Showing posts tagged Situation

Situation: Uncoordinated collaboration

"So, which one of us is doing this?"

Some projects have no plan, no overall direction of where it’s going long-term and the activities required take to get there. Other projects may understand the objectives, have a general sense of the activities and outputs, but have no structure for how people will work together: how often are we meeting? how are we using those meeting times? when can the team expect to see outputs? will we review the outputs prior to getting together? what’s the best way to communicate feedback?

The effect: When people don’t know how they’re working together, they don’t know whether they should be making decisions individually or as a group. They don’t know whether they need to focus on building consensus or getting buy-in. In short, they 

The challenge: This situation may stem less from poor planning and more from an anti-collaboration culture or mindset. Deep-rooted reluctance to collaborate, either in the corporate culture or in the individuals, will be difficult to change.

Situation: Efforts ignored

"This stuff doesn’t really matter because we’re working on a separate track."

Members of the team choose to ignore outputs, recommendations, and solutions provided by team members assigned those activities. The quintessential example here is a disenfranchised design team — where some team members discount the value of their contributions.

The effect: Without alignment on activities and outputs, the team will fragment, wasting time and money. Business stakeholders will also waste time trying to reconcile disconnected efforts.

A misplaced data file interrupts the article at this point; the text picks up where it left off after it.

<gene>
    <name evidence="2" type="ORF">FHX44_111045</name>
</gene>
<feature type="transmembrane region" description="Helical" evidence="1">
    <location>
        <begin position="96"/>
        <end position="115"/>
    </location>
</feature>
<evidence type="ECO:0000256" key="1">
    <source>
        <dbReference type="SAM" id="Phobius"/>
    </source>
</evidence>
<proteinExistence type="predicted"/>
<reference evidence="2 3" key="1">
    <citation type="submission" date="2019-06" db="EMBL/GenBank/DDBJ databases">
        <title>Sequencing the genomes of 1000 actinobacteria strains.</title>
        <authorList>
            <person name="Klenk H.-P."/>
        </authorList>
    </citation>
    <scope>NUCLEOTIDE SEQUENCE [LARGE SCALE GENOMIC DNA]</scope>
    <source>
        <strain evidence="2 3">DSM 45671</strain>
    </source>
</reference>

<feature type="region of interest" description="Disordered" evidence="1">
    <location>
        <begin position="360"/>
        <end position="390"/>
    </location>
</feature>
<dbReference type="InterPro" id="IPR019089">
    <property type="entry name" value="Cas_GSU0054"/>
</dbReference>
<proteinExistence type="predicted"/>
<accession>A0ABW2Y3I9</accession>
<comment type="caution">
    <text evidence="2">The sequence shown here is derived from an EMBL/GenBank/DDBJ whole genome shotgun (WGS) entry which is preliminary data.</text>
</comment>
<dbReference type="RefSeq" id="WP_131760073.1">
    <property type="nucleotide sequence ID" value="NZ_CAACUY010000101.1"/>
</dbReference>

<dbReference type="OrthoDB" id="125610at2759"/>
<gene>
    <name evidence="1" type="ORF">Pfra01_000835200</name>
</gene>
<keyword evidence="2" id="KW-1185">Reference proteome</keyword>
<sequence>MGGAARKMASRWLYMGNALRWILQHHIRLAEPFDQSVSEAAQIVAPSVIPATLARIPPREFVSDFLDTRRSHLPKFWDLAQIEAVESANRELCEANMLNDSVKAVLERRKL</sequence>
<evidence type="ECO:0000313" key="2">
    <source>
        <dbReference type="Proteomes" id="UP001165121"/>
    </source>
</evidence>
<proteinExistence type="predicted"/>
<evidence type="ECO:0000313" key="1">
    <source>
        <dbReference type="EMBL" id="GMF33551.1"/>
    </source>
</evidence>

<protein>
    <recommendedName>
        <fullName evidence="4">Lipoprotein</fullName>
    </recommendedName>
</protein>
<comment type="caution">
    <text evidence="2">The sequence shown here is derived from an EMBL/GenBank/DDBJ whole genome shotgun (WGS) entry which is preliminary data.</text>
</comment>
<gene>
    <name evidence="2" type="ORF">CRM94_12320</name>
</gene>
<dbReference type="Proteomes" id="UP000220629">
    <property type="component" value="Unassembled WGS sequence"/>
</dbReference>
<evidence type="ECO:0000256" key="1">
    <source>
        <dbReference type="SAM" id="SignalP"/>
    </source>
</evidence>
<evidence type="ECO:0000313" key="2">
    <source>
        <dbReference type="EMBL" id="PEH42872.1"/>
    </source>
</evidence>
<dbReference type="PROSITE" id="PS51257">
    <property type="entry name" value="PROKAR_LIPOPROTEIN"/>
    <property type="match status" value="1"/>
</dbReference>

The challenge: Disenfranchised teams may have no control over their disconnectedness. It may be driven by politics up the ladder, a defensive colleague, or irrelevant interpersonal conflicts.

Situation: Lack of context

"There’s a lot going on behind the scenes here…"

Teams do not have insight into the organizational, business, or operational context surrounding a project. Context is crucial to the success of a design project because it allows designers to gauge what approach, process, and solution will be the best fit. Context establishes constraints, not only for the project, but for the design itself.

The effect: The project team runs into unanticipated roadblocks in the design project.

The challenge: Stakeholders may see “insulating” the design team as their responsibility, and be reluctant to relinquish that role.

Situation: Excluded from planning

"It’s a shame she’s not in the meeting. All these action items are for her."

The people responsible for delivering and executing are not included in the planning process.

The effect: Project teams spend more time reconciling plans (or easing the anxiety of the producers) than necessary.

The challenge: Collaborative environments tend to favor the path of least resistance, which in this case entails making decisions on someone’s behalf when they’re not there. One flavor of this scenario involves actively excluding key producers because they are seen as not essential to the planning process.

Situation: Poorly planned presentation or discussion

"I hate to put you on the spot, but…"

Project stakeholders do not understand the design work because the design team hasn’t assembled a meaningful narrative. Designers may have been asked to present concepts without sufficient notice, or the design team neglected to anticipate questions from the stakeholders.

The effect: Progress on the design work may be held back until stakeholders buy into the design concept. High quality work may be undermined by a poor presentation.

The challenge: Design processes balance spontaneity with deliberation. Presenting a design at a moment’s notice is not necessarily unreasonable, but the project team must understand the potential risks to the project.